Navigation auf


Center for Molecular Cardiology

Endothelial function and atherothrombosis

The current concept of atherothrombosis involves endothelial dysfunction induced by oxidized low density lipoprotein (LDL) cholesterol with concomitant production of oxygen-derived free radicals, activation of inflammatory pathways, inactivation of nitric oxide and upregulation of adhesion molecules. Endothelial dysfunction, therefore, not only involves an abnormal vasomotion, but also increased uptake of modified lipoproteins in the subintima, increased thrombus formation and adhesion and invasion of white blood cells, in particular monocytes and lymphocytes contributing to the formation of an atherosclerotic plaque.

TFL Group
Research Group: Endothelial function and atherothrombosis

We produced transgenic mice overexpressing the LOX-1 receptor, a scavenger receptor for oxidized lipoproteins on endothelial cells and investigated its importance for endothelial dysfunction and atherothrombosis. In Apoe-/- mice submitted to a high fat diet, endothelial LOX-1 overexpression led to endothelial dysfunction and increased plaque formation.

Fig. 1: Regulation of endothelial function . Ach = acetylcholine; AT = angiotensin; eNOS = endothelial nitric oxide synthase; LDL = low-density lipoprotein; PCK = proteinkinase C; SOD = superoxide dismutase.

Furthermore, we investigated the role of LOX-1 overexpression for thrombus formation in the carotid injury model of the mouse. Surprisingly, in normal cholesteremic mice transgenic for the endothelial overexpression of the LOX-1 receptor, occlusion time was actually prolonged suggesting a protective effect of the scavenger receptor under normal conditions. However, if animals were exposed to a high fat diet to develop hypercholesteremia and increased levels of oxidized lipoproteins, thrombus formation in the injury model of the carotid occurred at early time points suggesting that the increased uptake of oxidized lipoproteins stimulates tissue factor and in turn contributes to enhanced thrombus formation under these conditions. These experiments again demonstrate that the LOX-1 receptor plays a crucial role in atherothrombosis not only for plaque development but also for thrombus formation.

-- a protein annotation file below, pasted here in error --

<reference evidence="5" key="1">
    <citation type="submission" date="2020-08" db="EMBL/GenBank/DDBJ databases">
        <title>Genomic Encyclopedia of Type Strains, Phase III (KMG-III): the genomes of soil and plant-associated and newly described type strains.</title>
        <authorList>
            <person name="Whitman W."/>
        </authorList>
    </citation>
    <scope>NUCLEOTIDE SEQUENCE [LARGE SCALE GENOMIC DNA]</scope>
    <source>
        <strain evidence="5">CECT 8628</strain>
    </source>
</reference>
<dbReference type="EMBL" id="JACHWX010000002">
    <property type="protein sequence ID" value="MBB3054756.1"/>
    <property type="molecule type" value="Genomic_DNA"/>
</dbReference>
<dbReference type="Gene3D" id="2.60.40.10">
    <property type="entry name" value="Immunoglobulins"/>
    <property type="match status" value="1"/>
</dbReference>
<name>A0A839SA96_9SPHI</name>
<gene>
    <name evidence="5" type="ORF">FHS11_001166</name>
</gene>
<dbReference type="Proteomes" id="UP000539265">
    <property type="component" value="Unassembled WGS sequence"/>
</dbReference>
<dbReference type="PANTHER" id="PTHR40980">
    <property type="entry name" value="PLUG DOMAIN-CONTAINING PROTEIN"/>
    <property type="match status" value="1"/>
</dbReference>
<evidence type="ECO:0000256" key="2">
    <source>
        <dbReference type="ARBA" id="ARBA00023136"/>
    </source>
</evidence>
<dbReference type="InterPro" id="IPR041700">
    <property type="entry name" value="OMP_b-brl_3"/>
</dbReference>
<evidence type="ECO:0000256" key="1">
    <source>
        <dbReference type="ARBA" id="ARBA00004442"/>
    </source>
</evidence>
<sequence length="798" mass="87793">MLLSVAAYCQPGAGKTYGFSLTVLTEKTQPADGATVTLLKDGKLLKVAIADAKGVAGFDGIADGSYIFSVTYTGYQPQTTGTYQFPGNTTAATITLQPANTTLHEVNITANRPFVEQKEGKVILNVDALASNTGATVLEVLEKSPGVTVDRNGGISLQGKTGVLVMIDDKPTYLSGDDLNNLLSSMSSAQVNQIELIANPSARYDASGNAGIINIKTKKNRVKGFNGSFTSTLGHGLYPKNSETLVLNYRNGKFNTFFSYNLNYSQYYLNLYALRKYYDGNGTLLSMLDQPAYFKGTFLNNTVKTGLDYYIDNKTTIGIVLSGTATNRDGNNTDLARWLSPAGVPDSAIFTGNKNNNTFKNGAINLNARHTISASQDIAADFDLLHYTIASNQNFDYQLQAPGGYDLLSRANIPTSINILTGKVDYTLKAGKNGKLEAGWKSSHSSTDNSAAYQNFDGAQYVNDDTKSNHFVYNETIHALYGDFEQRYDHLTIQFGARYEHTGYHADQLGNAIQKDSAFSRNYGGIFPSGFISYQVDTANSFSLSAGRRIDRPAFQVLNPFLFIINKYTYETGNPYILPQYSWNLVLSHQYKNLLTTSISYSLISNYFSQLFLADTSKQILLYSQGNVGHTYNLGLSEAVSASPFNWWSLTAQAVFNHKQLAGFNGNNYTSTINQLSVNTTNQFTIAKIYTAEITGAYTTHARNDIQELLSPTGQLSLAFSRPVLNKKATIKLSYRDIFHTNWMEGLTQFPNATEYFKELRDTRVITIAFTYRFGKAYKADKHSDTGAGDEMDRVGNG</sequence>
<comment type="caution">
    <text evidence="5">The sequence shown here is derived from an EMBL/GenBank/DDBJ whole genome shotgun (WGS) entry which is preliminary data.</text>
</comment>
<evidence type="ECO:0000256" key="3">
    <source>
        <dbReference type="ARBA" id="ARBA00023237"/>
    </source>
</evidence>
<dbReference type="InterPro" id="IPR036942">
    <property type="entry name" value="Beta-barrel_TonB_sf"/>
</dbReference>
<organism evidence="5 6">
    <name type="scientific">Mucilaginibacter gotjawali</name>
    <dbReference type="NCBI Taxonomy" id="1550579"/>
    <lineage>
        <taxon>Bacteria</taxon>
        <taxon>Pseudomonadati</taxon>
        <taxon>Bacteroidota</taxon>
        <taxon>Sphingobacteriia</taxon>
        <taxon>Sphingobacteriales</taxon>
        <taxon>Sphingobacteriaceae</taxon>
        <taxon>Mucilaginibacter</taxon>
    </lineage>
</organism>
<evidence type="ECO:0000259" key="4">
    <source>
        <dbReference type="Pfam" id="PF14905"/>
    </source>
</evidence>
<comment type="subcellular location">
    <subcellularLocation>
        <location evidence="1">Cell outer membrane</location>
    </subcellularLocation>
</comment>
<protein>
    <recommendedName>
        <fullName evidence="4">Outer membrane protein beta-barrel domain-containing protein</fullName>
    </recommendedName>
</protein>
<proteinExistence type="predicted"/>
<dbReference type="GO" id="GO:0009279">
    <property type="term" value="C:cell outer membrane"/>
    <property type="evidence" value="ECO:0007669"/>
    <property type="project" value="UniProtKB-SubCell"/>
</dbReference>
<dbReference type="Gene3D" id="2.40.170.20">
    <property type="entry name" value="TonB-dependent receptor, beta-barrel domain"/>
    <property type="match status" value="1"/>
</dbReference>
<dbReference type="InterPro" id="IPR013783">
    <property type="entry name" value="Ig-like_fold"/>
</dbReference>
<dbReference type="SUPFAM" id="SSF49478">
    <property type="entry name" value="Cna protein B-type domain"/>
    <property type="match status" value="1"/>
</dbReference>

Furthermore, as other members of the Center for Molecular Cardiology, this research team has also investigated the aging gene p66shc and its role in myocardial ischemia and infarction. Surprisingly, in p66shc-/- mice or wild type mice in which the adaptor protein was silenced by siRNA, myocardial infarction after ischemia and reperfusion was increased, particularly at an early time point, i.e. 30 minutes, but not at later time points suggesting that p66shc – unlike in blood vessels and the brain – has an protective effect against ischemia in the myocardium.

Ongoing projects now also focus on other molecules regulating longevity and aging such as GDF-11. This novel protein has been shown in parabiosis experiments, i.e. with a cross circulation of old and young rodents, an anti-aging effect as well as a preventive effect on left ventricular hypertrophy in experimental models. This research team currently investigates GDF-11 and its role in acute myocardial infarction in mice.